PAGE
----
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Koza v Akcil: The Court of Appeal on exclusive jurisdiction for company matters.

Thank you Angharad Parry for flagging  [2017] EWCA Civ 1609 Koza v Akcil – Angharad has excellent factual background. The case concerns the application of Article 24(2) of the Brussels I Recast Regulation, which assigns exclusive jurisdiction to the Courts of the Member State of the seat in matters relating to the life and death of companies and of the validity of decisions made by their organs:

in proceedings which have as their object the validity of the constitution, the nullity or the dissolution of companies or other legal persons or associations of natural or legal persons, or of the validity of the decisions of their organs, the courts of the Member State in which the company, legal person or association has its seat. In order to determine that seat, the court shall apply its rules of private international law;

Referring particularly to C-144/10 BVG and to C-372/07 Hassett, the Court of Appeal at 28 correctly suggests Article 24’s exclusive jurisdictional rules need to be interpreted with their limited purpose in mind: ‘when article 24(2) speaks of proceedings having an “object” it is not referring to the purpose of the proceedings. Rather that phrase is to be interpreted as “proceedings which are principally concerned with” one of the types of subject matter within the article.’ At 37: ‘The task for the court in each case is therefore to determine whether the proceedings relate principally to the validity of the decisions of an organ of the company. A mere link to a decision of the company, or an issue raised which is ancillary to the heart of a contractual or some other dispute, is insufficient to bring the proceedings within the exclusive jurisdiction.’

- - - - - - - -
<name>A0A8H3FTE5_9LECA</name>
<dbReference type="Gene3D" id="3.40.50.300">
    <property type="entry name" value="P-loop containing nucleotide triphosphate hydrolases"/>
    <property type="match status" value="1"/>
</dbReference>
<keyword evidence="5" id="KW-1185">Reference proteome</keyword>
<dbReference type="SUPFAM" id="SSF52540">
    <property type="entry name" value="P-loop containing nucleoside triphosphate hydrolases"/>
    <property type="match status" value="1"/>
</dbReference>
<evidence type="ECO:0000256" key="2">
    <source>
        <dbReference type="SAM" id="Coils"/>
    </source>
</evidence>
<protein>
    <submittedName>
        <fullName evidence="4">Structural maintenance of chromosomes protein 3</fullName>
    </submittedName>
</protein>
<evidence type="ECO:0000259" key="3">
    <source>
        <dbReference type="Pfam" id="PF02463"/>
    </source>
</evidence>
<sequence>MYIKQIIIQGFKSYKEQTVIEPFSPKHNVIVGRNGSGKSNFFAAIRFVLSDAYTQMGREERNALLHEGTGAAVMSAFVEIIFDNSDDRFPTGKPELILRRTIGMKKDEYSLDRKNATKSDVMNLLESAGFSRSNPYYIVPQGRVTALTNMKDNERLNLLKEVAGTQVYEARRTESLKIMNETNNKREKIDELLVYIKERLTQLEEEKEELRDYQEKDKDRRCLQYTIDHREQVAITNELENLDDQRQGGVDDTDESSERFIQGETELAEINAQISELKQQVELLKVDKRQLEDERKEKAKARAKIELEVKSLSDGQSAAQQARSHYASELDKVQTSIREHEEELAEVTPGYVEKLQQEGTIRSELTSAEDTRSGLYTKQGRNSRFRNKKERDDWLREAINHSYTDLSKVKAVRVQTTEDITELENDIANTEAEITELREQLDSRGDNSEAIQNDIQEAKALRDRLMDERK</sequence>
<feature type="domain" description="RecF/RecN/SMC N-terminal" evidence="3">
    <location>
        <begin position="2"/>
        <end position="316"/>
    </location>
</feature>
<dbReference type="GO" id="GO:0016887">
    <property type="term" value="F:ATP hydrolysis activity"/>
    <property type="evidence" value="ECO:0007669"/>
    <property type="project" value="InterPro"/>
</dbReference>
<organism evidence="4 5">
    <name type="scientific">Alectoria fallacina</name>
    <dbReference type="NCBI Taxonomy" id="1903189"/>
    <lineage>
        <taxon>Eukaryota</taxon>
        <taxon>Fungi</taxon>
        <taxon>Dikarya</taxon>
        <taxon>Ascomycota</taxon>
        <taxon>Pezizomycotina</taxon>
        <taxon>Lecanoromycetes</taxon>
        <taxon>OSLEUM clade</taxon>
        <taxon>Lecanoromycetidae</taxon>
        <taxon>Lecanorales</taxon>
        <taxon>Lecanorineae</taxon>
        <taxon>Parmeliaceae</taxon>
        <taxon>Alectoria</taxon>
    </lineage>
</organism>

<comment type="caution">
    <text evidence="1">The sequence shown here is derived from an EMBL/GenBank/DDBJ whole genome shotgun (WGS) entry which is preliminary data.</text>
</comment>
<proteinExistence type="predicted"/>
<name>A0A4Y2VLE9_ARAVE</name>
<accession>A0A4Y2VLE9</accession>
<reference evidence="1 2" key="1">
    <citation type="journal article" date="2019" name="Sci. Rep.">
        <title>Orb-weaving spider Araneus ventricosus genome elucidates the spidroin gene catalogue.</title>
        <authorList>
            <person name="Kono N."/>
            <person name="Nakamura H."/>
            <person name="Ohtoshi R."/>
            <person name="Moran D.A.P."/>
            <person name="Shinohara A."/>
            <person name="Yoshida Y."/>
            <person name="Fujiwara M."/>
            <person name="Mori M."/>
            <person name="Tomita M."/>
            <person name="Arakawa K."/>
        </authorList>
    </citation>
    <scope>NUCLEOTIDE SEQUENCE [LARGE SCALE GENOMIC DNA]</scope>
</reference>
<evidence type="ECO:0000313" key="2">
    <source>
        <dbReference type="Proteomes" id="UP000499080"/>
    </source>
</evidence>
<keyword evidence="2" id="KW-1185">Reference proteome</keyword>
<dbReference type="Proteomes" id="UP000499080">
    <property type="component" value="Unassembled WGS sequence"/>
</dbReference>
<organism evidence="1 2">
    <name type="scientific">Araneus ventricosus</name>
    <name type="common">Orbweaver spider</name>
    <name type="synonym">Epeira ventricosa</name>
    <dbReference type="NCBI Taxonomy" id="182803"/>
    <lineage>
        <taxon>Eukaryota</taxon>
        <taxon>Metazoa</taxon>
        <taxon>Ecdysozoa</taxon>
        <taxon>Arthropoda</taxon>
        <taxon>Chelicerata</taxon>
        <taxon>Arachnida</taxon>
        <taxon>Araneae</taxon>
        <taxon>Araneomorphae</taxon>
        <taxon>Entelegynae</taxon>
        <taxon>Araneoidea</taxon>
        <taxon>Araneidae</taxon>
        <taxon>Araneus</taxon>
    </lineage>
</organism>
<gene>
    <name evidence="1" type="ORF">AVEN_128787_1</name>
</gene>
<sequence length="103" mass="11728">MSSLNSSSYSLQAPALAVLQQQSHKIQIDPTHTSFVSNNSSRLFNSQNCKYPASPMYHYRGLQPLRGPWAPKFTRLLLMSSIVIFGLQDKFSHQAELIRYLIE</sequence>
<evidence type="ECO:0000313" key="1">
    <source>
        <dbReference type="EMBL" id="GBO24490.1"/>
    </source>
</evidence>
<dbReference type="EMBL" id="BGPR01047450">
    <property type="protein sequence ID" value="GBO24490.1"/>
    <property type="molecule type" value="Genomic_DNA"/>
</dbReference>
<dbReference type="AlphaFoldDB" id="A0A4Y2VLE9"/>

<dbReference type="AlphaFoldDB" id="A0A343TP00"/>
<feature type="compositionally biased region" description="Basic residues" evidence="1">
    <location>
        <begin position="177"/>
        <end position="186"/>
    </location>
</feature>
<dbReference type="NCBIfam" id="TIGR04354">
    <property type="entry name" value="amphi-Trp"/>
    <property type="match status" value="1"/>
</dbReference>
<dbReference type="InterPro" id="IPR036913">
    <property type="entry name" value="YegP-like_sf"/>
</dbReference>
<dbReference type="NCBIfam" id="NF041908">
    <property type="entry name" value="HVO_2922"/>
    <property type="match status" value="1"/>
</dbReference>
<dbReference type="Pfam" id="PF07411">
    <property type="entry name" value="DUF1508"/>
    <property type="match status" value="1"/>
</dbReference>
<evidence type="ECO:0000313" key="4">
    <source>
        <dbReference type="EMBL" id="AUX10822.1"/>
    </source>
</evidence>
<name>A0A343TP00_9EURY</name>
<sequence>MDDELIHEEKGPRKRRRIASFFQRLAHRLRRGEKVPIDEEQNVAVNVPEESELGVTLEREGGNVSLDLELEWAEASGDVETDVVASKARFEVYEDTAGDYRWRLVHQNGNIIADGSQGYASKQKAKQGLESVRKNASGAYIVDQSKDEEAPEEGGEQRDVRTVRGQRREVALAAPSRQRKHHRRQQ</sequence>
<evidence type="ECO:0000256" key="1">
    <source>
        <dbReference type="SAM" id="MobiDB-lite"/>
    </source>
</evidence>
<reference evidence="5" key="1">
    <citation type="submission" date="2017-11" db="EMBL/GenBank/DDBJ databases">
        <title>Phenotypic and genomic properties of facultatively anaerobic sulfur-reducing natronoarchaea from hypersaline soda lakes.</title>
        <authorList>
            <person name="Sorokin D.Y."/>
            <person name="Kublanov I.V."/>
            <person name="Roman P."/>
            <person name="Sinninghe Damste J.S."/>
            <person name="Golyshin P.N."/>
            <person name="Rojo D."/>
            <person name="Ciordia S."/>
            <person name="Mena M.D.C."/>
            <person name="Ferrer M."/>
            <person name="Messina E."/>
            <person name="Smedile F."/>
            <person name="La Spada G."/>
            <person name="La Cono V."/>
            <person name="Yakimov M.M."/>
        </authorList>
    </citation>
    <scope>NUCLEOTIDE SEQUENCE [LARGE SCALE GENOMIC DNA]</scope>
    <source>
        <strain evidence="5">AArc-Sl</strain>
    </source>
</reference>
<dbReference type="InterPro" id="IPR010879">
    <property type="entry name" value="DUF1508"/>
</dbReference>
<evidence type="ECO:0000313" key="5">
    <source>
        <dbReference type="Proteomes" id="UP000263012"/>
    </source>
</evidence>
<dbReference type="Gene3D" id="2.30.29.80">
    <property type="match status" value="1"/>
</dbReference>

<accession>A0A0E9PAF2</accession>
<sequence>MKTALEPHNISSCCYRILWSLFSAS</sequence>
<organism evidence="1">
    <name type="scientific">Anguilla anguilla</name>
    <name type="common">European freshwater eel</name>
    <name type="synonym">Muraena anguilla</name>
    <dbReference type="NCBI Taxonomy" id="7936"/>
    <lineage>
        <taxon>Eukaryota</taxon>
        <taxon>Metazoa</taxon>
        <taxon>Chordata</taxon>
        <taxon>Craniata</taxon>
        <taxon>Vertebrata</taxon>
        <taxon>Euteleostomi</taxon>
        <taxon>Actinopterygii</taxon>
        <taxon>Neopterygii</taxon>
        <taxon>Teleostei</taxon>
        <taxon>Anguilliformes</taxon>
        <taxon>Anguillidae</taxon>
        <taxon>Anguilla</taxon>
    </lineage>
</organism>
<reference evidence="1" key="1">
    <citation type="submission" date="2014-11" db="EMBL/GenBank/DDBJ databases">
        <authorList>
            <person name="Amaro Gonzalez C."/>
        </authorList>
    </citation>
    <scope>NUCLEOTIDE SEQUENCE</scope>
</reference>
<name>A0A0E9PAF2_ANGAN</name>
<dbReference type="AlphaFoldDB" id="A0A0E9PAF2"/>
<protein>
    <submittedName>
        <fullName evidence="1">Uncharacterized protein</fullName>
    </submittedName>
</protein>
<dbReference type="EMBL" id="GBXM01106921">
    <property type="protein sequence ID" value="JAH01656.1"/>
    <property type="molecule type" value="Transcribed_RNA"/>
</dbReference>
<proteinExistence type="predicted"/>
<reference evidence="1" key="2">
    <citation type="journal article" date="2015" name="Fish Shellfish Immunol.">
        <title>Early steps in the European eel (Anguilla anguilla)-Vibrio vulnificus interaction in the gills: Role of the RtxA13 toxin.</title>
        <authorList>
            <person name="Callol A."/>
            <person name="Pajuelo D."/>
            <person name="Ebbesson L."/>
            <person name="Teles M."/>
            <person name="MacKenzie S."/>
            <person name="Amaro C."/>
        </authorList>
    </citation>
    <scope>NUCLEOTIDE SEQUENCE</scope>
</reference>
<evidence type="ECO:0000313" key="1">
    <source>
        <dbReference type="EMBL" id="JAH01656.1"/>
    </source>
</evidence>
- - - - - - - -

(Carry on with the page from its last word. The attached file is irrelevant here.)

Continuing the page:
Floyd LJ at 46 summarises the direction for courts: ‘I do not take from the English or European authorities which were cited to us any suggestion that one is required in all cases to disentangle issues which are interlinked in this way and apply Article 24(2) to each issue separately. On the contrary, faced with such proceedings, the court is required to form an overall evaluative judgment as to what the proceedings are principally concerned with. The position is obviously different from a case where two quite independent claims are made in the same proceedings. Exclusive jurisdiction in relation to each claim would, in those circumstances, have to be determined separately.’ In the case at hand the case was found overall and fundamentally to concern one and the same issue of the validity of decisions of the organs of the company

Consequently the issue is one of looking beyond the particulars of form and into the true nature of the proceedings. Not a decision always made with ease.

Geert.

(Handbook of) EU Private International Law, 2nd ed. 2016, Chapter 2, Heading

 

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Right to be forgotten v Right to know. In Townsend v Google Inc and Google UK the Northern Irish High Court emphasises public interest in open justice.

In [2017] NIQB 81 Townsend v Google Inc. & Anor the Northern Ireland High Court refused service our of jurisdiction in relation to a request for Google (UK and Inc.) to de-list a number of urls relating to reports on sexual and other criminal offences committed by plaintiff.